MIT to release evidence in Aaron Swartz case

Internet activist Aaron Swartz, seen here at a conference in May 2012, committed suicide in January. (peretzp/flickr)
Internet activist Aaron Swartz, seen here at a conference in May 2012, committed suicide in January. (Credit: peretzp/flickr)

The Massachusetts Institute of Technology plans to release documents requested by lawyers for Aaron Swartz, the Reddit co-founder and Internet activist who was charged with hacking into the MIT network.

Swartz was arrested in 2011 for allegedly using the MIT computer system to download millions of articles from JSTOR, an archive of academic journals. If convicted, Swartz faced 35 years in prison and a $1 million fine. The trial was set to begin in April.

Swartz committed suicide in January, prompting questions about how the case was handled. His family blamed MIT and U.S. Attorney Carmen Ortiz for Swartz’s death, although Ortiz defended the investigation.

On Friday, lawyers for his estate filed a federal court motion in Boston, seeking to have documents in the case made public, including information about vulnerabilities in the MIT network. Currently, the documents are under a protective order. The U.S. House Committee on Oversight and Government Reform, which is investigating the Swartz matter, asked for the information last month.

“Both Congress and the public at large have an important role to play in determining what conduct is considered criminal, particularly in the relatively new and rapidly evolving context of so-called ‘computer crimes,’” attorneys Elliot R. Peters, Daniel Purcell and Michael J. Pineault wrote in the motion. They asked that the documents be released in their entirety, including the names of MIT personnel.

In a letter to the MIT community Tuesday, President L. Rafael Reif said the university will make the documents available, with some exceptions.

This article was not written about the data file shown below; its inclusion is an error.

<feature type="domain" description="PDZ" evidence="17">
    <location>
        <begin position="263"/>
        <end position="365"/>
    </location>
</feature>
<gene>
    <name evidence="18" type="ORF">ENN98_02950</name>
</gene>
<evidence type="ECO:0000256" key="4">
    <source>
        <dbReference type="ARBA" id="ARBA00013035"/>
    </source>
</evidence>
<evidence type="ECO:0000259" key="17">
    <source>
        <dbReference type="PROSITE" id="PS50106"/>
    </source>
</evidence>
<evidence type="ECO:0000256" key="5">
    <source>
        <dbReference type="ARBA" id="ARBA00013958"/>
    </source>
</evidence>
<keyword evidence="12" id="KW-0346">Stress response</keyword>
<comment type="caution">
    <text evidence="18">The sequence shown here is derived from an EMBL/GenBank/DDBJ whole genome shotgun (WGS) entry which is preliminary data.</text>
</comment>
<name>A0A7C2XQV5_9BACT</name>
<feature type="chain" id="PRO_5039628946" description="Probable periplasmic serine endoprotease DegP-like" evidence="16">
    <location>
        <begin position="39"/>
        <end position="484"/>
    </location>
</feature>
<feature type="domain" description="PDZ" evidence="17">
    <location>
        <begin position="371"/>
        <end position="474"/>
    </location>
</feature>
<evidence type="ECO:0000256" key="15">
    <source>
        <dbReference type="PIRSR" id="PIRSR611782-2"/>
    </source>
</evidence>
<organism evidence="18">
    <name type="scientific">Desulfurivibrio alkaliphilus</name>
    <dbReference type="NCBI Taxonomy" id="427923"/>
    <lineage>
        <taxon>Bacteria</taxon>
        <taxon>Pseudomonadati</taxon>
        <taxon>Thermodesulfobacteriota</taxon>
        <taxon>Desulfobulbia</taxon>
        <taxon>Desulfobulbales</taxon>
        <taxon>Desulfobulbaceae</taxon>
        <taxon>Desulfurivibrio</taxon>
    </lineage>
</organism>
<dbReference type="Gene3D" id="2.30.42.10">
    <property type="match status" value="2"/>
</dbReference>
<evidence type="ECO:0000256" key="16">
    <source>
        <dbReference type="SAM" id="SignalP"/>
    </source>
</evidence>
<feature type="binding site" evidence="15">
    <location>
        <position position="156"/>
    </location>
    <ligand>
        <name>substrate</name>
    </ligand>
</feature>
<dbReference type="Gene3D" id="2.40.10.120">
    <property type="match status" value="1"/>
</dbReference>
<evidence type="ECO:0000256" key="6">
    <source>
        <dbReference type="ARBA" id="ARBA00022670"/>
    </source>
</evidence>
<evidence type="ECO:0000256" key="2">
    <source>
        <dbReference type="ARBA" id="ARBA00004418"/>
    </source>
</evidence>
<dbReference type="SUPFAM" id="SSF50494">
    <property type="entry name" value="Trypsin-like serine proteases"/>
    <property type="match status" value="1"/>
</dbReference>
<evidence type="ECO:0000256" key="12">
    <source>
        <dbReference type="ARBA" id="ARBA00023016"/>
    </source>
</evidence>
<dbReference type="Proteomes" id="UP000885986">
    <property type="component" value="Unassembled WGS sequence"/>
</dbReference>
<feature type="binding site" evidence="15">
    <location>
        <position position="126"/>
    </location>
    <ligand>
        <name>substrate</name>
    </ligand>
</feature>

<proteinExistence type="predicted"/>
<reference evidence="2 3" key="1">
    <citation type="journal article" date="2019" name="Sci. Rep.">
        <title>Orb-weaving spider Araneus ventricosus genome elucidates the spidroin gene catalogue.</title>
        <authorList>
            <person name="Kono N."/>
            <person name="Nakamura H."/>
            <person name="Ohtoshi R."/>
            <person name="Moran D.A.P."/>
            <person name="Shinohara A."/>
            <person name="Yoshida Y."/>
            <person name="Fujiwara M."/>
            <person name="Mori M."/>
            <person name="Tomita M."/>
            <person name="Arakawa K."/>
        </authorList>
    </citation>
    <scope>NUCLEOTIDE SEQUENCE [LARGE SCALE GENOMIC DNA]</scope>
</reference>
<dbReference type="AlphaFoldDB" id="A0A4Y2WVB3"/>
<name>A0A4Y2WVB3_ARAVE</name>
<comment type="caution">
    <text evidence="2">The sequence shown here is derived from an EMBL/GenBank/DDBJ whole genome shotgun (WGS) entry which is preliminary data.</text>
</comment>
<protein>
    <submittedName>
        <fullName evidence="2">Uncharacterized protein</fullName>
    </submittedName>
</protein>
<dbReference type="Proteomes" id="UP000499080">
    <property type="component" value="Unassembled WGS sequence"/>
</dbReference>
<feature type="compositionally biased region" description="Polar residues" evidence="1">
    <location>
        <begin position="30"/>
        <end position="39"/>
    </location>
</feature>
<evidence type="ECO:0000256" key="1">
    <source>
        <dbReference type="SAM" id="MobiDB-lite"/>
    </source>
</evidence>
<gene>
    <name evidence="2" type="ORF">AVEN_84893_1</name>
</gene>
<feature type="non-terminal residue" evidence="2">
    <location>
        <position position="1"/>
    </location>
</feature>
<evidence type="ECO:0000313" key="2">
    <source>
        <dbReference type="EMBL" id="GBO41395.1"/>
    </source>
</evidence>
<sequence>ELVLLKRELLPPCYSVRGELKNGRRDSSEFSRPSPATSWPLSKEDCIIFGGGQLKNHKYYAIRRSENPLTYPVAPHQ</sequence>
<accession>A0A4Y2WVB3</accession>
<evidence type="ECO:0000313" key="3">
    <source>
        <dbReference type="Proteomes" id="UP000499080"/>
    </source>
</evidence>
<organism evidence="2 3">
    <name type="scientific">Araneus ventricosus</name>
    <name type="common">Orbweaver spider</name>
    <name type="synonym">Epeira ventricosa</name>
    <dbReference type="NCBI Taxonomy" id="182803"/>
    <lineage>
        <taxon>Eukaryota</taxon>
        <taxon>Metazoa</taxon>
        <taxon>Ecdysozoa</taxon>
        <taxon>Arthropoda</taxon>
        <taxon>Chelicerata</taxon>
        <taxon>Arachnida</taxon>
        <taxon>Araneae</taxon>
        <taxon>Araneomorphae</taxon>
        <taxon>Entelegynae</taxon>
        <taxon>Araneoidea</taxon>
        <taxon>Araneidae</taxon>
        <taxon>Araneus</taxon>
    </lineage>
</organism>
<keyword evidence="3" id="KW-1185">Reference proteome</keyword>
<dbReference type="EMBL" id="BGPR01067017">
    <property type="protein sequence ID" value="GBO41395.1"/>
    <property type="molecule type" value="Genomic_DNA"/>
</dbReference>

“Therefore — in the spirit of openness, balanced with responsibility — we will release the requested MIT documents, redacting employee names and identifying information as appropriate to protect their privacy, as well as redacting information about network vulnerabilities,” Reif wrote.

Reif said the documents would be made public at the same time that Professor Hal Abelson delivers a final report on the university’s involvement in the Swartz case. Abelson, an electrical engineering and computer science professor who directs Creative Commons and the Free Software Foundation, launched a probe at Reif’s request after Swartz’s death. His conclusions are expected this spring, according to the MIT student newspaper, the Tech.

Reif said MIT and people associated with it have been subjected to “a pattern of harassment and personal threats” since Swartz’s death.

“In this volatile atmosphere, I have the responsibility to protect the privacy and safety of those members of our community who have become involved in this matter in the course of doing their jobs for MIT, and to ensure a safe environment for all of us who call MIT home,” Reif said.

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